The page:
Not all work is the same and as a leader, allocating time to the right kind of work is essential. Time and again I’ve used the war-peace-prosperity model while thinking through this in the context of organization design. Please note that I’m using the term leader in the sense of a person that holds authority and accountability of some part of the business (rather than the more widely applicable idea of “leadership”).
War-like circumstances are chaotic. They need urgent and decisive action. You can think of war in both the active sense and the passive sense. In the passive sense, you are a victim of a war happening elsewhere. The chaos was caused by circumstances outside your control but nonetheless you have to deal with them. In the active sense, your are choosing to go to war. The chaos is created by you. Even if you win, you have to deal with the collateral damage and the unintended consequences of your actions.
In either case, you need to provide direction and take urgent & decisive action to help your organization get through the situation. The silver lining is that these are rare occurrences and hopefully you spend less than 10% of your time on this.
Peace time is uneventful. The work is Business As Usual, the organization slides into a routine and things happen on auto-pilot. As a leader, BEWARE! It is very easy to get comfortable with the routine and certainty and slip from being a leader to being a manager. The clear, tangible outcomes of this work are also very enticing. But peace time work has to either be automated or delegated.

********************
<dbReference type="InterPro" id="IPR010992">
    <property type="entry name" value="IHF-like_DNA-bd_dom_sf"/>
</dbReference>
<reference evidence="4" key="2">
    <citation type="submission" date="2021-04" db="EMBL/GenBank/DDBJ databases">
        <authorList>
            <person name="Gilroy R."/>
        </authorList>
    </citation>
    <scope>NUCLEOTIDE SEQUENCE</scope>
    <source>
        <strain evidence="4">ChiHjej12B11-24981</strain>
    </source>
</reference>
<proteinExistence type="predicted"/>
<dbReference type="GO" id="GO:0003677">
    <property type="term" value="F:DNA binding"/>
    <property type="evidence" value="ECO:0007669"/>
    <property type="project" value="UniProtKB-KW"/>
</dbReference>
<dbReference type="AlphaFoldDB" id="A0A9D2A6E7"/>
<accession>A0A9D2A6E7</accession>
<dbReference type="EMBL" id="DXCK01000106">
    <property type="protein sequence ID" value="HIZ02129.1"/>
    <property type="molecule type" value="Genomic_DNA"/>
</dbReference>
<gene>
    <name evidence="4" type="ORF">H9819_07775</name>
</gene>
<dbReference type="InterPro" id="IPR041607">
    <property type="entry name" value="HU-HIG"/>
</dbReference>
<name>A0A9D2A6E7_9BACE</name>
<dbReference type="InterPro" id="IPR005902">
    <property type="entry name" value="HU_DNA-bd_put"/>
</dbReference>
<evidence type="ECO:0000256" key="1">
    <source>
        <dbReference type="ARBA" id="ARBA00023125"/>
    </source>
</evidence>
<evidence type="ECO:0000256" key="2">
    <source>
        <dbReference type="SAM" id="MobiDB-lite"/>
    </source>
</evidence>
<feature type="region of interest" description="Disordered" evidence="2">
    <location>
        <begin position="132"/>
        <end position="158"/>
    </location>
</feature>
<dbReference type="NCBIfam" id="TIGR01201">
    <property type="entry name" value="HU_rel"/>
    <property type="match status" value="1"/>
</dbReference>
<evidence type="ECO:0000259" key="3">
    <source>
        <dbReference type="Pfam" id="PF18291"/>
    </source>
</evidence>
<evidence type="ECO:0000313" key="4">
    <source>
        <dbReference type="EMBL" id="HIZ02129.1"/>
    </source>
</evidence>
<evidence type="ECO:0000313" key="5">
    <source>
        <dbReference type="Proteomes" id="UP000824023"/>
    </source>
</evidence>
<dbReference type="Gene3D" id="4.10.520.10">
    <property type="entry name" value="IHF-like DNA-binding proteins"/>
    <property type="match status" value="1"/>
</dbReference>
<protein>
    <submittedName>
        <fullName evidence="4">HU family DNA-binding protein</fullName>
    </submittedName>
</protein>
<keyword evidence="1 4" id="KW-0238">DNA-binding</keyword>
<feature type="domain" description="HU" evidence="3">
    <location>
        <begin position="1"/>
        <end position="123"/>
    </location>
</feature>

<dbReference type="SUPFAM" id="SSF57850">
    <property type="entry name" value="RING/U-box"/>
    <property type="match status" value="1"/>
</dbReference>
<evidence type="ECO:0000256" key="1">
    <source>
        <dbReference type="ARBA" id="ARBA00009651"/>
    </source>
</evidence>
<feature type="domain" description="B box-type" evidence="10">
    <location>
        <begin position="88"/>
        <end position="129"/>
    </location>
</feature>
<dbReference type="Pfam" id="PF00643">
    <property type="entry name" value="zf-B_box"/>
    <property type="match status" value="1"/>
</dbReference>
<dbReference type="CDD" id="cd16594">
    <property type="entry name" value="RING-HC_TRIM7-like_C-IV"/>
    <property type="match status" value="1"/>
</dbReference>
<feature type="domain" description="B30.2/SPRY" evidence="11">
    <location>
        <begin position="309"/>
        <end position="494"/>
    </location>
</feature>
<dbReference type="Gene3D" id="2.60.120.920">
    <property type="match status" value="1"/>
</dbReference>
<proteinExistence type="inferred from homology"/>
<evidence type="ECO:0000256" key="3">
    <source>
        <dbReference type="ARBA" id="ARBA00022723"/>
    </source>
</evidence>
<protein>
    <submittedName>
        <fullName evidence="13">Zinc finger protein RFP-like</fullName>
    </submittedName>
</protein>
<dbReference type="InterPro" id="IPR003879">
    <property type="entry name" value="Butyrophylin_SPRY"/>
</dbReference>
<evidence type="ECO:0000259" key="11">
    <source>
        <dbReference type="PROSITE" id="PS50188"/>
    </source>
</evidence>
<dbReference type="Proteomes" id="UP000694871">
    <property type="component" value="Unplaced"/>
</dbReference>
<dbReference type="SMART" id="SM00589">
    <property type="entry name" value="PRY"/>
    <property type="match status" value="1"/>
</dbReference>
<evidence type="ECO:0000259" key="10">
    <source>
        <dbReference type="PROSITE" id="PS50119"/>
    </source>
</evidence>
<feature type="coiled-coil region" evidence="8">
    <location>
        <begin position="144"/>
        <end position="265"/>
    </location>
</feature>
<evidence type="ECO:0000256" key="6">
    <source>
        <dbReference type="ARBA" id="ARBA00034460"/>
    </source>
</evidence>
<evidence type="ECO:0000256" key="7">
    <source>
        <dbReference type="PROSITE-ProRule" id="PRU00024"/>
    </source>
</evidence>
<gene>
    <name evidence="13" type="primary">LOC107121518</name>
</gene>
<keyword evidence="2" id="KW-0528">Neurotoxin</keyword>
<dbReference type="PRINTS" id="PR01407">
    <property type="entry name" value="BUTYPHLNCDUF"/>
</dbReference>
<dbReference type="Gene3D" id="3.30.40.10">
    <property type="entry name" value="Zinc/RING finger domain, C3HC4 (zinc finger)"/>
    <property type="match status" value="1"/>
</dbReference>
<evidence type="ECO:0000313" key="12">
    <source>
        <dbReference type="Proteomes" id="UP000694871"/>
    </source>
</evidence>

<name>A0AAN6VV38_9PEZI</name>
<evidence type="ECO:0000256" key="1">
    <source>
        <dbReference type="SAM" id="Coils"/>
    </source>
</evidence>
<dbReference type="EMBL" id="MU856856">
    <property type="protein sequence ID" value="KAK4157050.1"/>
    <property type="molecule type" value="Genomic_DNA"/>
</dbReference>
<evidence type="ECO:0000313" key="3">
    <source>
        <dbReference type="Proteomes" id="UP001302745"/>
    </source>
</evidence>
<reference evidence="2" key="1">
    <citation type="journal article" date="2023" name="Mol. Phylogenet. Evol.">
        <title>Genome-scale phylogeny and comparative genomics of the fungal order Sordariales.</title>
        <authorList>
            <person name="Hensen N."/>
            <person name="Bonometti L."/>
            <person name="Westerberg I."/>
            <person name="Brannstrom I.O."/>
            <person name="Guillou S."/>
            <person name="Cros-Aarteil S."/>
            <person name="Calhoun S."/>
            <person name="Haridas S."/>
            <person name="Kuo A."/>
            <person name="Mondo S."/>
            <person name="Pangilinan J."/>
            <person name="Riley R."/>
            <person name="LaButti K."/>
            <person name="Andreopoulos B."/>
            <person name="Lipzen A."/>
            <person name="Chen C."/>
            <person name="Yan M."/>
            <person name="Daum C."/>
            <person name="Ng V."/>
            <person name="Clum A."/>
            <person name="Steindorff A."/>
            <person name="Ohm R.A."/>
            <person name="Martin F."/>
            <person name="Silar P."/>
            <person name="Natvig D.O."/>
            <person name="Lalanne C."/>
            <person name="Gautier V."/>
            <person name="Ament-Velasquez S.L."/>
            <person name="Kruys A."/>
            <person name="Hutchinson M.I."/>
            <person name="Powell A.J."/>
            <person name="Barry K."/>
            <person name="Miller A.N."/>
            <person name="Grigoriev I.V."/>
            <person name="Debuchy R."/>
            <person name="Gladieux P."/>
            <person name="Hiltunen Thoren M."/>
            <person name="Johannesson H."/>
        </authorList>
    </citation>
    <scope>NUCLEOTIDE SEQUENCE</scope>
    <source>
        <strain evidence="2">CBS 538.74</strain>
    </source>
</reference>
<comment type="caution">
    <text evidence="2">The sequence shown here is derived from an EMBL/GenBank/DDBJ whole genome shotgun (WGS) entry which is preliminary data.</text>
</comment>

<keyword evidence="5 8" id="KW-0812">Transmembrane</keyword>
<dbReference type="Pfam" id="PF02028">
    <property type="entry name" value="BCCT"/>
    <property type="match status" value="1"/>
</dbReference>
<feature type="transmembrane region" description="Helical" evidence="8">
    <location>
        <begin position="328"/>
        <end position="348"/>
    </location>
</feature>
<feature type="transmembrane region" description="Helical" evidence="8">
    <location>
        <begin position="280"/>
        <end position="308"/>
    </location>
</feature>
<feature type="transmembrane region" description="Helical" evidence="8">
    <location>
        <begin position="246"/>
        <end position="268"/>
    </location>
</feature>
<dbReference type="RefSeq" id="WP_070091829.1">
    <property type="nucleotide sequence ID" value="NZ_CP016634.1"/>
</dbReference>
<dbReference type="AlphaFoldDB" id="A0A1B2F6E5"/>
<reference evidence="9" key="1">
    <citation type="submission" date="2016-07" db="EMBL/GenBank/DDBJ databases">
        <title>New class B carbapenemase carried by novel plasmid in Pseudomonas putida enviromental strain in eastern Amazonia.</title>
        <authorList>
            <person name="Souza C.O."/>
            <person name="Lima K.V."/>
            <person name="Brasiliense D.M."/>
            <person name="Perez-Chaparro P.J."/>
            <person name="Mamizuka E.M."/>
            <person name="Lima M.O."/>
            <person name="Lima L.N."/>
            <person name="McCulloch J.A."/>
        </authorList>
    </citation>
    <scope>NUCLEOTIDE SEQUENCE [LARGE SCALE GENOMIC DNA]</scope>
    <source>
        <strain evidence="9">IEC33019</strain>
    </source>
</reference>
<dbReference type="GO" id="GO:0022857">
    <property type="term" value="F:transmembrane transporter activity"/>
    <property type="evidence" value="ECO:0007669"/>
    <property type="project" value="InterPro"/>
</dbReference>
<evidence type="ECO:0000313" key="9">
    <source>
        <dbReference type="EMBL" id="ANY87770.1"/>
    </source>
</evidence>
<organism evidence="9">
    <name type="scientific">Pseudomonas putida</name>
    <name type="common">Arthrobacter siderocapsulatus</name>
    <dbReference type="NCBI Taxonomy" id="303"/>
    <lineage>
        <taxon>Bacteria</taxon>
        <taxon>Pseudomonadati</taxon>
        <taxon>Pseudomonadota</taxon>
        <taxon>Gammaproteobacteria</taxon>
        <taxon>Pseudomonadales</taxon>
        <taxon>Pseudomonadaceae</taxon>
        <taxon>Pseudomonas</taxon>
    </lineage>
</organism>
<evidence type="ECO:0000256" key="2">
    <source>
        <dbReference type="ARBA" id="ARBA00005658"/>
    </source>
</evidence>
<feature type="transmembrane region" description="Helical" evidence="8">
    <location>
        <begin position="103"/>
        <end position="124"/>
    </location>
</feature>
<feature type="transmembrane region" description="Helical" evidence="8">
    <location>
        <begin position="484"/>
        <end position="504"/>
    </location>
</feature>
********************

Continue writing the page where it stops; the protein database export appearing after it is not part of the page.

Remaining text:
If you spend most of your time here, you’re going to slow down the organization and stifle the growth of your people. Having said that, an important part that you have to play here is holding the standards. A good rule of thumb is to not spend more than 30% of your time here.
This is the growth zone. This is where boundaries are pushed, new value is created and new business models emerge. Ideally, this is where you should be spending most of your time as a leader. However, this is the most difficult zone to be in. It is full of ambiguity and no one knows what the right answer is. Naturally, it is next to impossible to show success in this zone. It is only possible in an environment where failure is acceptable and only when you have a high-performing, self organised team taking care of the “peace-time” work.
The rate at which technology is moving places us in an unknown-unknown space. The only way out is through responsible probing, sensing and responding 🙂